I have on many occasions talked to tradesmen who have pondered the idea of going into business for themselves and if it’s for the right reasons. I’m certainly in favor of supporting any entrepreneur who has a good business plan and a strong education on how to manage and operate a business. However, with that said, most tradesmen seem to have strong mechanical skills, but some lack either the right plan or the business know how. Both of which are necessary to be successful and to get a small business loan from Uncle Sam or acquiring a conventional bank business loan.
Keep in mind, with the present state of our economy and the numbers of failed business loans, banks are going to be looking for a lot of collateral, such as a home that has little or no mortgage, high credit rating and you may still require a private investor. So be aware if your new business should fail, you and your family may find it necessary to move in with your parents or in-laws while the investor looks for legal ways to get the money back. By the way if you do end up closing the door on the business and get a job, there is always a chance that you could be subject to garnished wages to pay back the debt.
I also hear that the potential entrepreneur fee feels if the employer is billing out $95.00 per hour for the labor and the employee is only getting paid $25.00 per hour (examples only) they feel like they are being taken advantage of and that’s reason enough to hang out their own business sign. However, do they really understand what it costs to be in business today?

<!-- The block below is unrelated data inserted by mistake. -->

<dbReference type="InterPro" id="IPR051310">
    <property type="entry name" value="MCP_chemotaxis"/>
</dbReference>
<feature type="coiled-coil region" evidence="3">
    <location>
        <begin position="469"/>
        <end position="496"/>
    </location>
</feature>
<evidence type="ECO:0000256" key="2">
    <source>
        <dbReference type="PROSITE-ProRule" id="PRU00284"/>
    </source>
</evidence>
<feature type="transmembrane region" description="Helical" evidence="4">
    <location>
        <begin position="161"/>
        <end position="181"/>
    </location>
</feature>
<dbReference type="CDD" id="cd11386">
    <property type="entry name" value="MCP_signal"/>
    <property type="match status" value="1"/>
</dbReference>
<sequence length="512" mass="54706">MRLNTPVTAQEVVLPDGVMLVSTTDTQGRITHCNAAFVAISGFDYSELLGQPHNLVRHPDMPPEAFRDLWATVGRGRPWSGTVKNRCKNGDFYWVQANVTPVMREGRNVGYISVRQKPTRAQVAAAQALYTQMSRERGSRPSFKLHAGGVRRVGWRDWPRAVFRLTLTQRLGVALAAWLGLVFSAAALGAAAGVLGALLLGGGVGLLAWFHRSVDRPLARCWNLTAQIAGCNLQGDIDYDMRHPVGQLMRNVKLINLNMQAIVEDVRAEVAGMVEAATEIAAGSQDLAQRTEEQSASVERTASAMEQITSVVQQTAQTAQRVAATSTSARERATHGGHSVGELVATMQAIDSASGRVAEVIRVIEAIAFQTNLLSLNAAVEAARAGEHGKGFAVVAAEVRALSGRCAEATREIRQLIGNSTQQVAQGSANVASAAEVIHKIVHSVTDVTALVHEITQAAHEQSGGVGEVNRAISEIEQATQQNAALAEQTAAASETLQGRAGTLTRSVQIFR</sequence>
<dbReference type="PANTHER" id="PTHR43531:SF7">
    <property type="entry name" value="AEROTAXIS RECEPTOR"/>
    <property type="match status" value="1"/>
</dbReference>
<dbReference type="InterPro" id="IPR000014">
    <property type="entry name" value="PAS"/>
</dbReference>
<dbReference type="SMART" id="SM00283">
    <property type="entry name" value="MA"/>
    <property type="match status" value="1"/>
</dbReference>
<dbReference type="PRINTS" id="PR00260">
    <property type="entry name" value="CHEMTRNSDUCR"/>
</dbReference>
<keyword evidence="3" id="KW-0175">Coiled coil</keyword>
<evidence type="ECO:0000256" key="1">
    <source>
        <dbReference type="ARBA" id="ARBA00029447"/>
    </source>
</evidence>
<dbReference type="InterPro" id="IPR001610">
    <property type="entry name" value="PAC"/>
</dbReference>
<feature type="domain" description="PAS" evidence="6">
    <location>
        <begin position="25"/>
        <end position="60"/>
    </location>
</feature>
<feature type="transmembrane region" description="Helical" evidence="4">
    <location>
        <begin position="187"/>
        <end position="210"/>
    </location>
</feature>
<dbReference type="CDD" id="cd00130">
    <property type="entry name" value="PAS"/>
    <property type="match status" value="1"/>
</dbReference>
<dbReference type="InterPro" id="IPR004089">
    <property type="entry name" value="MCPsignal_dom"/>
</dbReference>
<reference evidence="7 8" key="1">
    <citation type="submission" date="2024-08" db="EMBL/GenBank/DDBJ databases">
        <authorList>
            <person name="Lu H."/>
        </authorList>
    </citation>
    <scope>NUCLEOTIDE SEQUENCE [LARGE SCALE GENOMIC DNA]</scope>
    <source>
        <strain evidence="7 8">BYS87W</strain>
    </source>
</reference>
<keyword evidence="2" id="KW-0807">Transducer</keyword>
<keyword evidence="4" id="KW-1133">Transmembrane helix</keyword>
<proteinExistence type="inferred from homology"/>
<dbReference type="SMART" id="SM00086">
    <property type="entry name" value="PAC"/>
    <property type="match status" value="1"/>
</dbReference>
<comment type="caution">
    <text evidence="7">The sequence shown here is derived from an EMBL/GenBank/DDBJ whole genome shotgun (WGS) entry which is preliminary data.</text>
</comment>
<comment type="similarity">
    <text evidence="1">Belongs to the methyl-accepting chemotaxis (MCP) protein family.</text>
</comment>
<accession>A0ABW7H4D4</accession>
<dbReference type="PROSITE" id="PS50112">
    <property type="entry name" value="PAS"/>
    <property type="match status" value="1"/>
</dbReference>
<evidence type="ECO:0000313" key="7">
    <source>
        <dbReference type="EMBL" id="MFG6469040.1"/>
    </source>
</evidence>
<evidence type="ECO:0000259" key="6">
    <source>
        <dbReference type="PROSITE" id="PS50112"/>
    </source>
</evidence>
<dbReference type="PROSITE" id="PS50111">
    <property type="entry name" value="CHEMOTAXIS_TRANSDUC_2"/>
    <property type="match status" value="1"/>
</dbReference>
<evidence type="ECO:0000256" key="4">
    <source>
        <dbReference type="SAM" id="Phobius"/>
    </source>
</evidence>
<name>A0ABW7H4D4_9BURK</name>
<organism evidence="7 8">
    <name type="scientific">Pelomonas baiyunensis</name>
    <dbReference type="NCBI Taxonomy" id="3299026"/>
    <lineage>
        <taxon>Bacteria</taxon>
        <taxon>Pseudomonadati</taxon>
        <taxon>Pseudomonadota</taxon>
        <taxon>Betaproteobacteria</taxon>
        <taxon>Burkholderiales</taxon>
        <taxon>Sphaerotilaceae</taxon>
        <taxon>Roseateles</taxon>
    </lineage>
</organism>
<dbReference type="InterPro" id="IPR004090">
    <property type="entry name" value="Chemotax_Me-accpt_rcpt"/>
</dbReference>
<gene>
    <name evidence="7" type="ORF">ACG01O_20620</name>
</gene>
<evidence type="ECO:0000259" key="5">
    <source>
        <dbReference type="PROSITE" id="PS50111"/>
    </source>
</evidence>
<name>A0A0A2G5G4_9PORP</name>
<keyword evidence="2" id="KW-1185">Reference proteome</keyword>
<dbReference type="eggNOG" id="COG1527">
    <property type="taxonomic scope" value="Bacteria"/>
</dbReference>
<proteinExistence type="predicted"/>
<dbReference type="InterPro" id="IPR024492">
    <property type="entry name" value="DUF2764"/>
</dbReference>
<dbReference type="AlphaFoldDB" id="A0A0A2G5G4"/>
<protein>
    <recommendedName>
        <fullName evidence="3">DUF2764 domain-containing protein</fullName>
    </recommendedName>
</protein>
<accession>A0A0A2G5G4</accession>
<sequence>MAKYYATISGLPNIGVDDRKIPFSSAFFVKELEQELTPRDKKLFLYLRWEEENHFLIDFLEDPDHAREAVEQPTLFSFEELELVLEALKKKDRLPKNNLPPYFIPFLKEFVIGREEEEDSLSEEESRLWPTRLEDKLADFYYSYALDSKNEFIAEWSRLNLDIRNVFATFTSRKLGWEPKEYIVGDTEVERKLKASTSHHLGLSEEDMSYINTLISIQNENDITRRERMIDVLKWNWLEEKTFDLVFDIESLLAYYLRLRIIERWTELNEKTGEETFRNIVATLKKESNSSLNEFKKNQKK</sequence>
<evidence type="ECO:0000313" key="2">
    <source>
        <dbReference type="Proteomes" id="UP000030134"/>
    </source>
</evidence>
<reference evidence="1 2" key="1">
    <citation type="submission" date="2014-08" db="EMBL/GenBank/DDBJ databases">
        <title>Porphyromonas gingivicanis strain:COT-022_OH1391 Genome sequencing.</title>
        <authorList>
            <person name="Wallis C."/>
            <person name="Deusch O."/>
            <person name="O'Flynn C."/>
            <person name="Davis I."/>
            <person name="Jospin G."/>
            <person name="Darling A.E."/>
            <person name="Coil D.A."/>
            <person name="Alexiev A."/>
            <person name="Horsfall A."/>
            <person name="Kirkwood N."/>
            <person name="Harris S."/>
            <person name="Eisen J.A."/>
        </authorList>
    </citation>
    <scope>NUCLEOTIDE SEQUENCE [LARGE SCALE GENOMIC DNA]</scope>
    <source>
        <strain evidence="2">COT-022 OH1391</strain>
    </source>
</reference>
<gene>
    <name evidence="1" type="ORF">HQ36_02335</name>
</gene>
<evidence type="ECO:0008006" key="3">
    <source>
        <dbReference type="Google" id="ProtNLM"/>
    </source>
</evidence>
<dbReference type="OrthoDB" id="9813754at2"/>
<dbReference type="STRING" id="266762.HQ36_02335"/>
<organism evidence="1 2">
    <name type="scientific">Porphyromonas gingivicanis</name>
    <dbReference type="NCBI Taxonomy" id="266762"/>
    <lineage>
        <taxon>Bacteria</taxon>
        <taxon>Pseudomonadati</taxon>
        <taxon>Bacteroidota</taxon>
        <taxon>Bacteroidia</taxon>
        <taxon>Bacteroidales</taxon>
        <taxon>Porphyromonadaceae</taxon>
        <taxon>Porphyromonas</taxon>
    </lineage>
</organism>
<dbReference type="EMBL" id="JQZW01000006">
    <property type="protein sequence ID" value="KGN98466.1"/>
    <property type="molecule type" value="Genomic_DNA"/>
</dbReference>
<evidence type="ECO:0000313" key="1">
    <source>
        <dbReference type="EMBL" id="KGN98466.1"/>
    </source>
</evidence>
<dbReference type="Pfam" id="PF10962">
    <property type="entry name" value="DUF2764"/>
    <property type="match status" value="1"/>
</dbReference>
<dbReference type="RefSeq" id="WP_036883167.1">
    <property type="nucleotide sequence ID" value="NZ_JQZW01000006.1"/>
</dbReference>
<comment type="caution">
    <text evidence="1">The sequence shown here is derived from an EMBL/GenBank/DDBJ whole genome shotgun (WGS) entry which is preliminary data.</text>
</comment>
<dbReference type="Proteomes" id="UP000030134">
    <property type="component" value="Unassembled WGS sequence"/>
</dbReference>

Let’s start with one of the most important issues—OVERHEAD. I would bet there are some established companies that struggle with the overhead issue and how to come up with a good number. This, of course, is a must in order to establish the proper rate necessary to bill the customer and show profit. Overhead involves licensing, permits, insurance, medical, payroll, taxes, vehicles, tools and office/building expenses. Don’t overlook the lawyer, the CPA and a retirement plan and remember that overhead never stays the same.
The next issue is who’s doing the work during the business start period? I’ve been told the wife will give up her well-paying job or another family member will be doing all the office work on a voluntary basis until the business starts to show a profit. Next the basement will be converted into an office and the garage will become the stockroom. This to me is not a wise idea, because sooner than later the Mrs. is going to get overwhelmed, especially if she is a mom trying to keep up with the family needs. Sound familiar?
Anyone I know who started a business had to basically commit to a 24/7 type of schedule, which is a must. The reason—because since the Mrs. left her paying job to support your dream for free, you are now the sole bread winner. So with all of the above said, you must decide to be or not to be in your own business. If the answer is to be, I wish you great success in your new endeavor. Believe me this country needs more small businesses!